Stripping of whitespaces at the end of lines
geoff at geoffthorpe.net
Wed May 29 12:48:59 CDT 2002
First, if you reply to this please just send it to the list - I don't need
personal copies of every email on this thread - what kind of foolishness
is it where everyone hits "reply to all" on list mail??? A little
netiquette please ...
On Wed, 29 May 2002, Dimitrie O. Paun wrote:
> On May 29, 2002 11:59 am, Geoff Thorpe wrote:
> > Absolutely. If you use \t, then anyone looking at the code can choose the
> > size of indents. I *despise* space-based indenting, almost as much as I
> > despise mixed indenting (eg. 4-space indenting with every pair of 4-space
> > indents being converted into a single tab).
> Sorry, this does not work. People _will_ use spaces, and so having the tab
> at anything other than 8 is simply silly. The tab (\t) _is_ 8 spaces. Period.
> If we are to have anything decent, we should decide (at least as a
> recommendation) on an indentation size. From looking at the code, 4 seems
> to be the norm. Let's pick that.
Hey, I'm not grappling with your code so this isn't my problem. But this
"tab _is_ 8 spaces" stuff is fact by statement. The mere fact that I can
change, in any editor I choose, the _default_ representation of tab
characters from 8-space alignments to <2|4|whatever>-space alignments
shows that your statement is moot. What any standard or spec has to say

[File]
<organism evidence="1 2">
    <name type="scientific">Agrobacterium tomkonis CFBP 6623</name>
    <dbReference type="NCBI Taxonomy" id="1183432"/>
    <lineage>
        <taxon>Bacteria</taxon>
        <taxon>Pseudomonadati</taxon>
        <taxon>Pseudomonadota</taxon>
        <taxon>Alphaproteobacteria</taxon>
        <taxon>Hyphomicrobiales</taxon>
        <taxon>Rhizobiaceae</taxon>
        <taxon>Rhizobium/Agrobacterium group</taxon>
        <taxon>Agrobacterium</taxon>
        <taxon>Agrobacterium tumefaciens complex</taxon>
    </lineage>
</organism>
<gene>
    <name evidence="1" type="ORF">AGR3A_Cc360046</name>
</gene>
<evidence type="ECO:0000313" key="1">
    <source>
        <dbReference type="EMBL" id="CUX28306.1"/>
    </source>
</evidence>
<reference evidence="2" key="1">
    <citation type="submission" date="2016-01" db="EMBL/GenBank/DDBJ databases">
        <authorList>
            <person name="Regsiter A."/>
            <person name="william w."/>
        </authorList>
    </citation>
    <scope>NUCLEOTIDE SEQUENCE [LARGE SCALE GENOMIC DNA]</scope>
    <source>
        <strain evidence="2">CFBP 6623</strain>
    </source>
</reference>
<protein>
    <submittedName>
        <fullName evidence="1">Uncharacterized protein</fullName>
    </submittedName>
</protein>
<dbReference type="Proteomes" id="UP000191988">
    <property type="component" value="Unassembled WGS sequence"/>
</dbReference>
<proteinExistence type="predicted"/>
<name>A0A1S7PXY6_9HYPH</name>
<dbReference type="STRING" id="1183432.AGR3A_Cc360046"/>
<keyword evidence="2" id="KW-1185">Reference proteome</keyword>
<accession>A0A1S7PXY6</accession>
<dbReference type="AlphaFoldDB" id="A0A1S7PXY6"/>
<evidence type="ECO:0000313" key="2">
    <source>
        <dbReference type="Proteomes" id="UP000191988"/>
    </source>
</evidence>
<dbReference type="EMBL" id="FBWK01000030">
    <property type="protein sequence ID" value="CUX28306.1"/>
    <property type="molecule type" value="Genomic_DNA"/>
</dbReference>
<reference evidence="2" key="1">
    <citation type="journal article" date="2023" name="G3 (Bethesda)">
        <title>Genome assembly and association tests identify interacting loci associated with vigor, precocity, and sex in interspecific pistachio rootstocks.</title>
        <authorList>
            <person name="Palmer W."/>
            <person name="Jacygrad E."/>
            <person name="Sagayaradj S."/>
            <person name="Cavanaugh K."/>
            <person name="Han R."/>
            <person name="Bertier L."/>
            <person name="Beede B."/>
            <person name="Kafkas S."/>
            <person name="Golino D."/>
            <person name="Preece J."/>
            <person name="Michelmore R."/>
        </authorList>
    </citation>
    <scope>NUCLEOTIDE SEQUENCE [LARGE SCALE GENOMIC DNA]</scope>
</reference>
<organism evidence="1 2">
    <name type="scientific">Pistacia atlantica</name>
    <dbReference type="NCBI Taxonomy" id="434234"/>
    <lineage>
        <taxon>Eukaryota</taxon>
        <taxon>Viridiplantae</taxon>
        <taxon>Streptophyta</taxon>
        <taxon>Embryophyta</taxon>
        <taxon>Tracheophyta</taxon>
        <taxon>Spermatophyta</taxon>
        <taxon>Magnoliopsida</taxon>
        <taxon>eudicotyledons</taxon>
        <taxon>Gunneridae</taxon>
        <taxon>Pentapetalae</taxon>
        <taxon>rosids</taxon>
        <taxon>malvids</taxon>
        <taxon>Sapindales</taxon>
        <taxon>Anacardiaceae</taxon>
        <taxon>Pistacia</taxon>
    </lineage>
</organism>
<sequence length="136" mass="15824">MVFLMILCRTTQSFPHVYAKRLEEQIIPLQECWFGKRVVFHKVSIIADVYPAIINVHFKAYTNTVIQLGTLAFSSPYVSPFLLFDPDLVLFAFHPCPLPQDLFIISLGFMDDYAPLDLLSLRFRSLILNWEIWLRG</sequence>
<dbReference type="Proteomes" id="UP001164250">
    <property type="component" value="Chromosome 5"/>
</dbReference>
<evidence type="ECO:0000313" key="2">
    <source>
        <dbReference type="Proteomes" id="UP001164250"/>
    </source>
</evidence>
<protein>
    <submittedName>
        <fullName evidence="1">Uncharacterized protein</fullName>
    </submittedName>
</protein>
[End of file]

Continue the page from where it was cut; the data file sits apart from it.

about it matters not one iota. Moreover, to the person who said it was not
possible to use tabs for indentation and let people choose their visual
representation of tabs, simply because of things like;
if ( aa == bb && .....
cc == dd && ..)
That assumes that you use expression alignment to guide indentation of
broken lines rather than indentation levels. If you use expression
alignment, then you are from the same school of thought that
bastardisation of HTML is legitimate because GUI-rendering of HTML is the
paramount consideration. There are other schools of thought that state
that source code, like HTML, exists to logically describe context and
mechanics. Logic before aesthetic. Etc. If you want to do ASCII art,
source code is probably not the place.
A tab's role historically was to represent a level of indentation. Quoted
paragraphs, lists, etc - all got an extra level of indentation than the
parent text. You could also use nesting - ie multiple levels of
indentation to represent scope. Sounds a lot like indentation of source
code, doesn't it? Yes, traditionally it's 8 spaces and that's the default
on many editors. Fine. And many people prefer 4 space indentations, and
funnily enough virtually all sane editors allow you to change the
visualisation of the tabs to however many characters you prefer (including
4). This also uses one ASCII character to represent one logical item - a
unit of indentation. OTOH spaces have no logical nor aesthetic
relationship to indentation/alignment, generate much larger files, and
force the visualisation rather than defining context and leaving
visualisation to editor defaults and user preferences. Think HTML with
hardcoded fonts vs HTML with context tags (<B>, <H[1|2|...]>, etc).
Using spaces and disregarding tabs because "tabs _are_ 8 spaces" and "8
spaces is too much" is not rational, and it's not logical. It generates
code that is bigger, less flexible, prone to inconsistencies, and all
because of rules that in reality don't exist.
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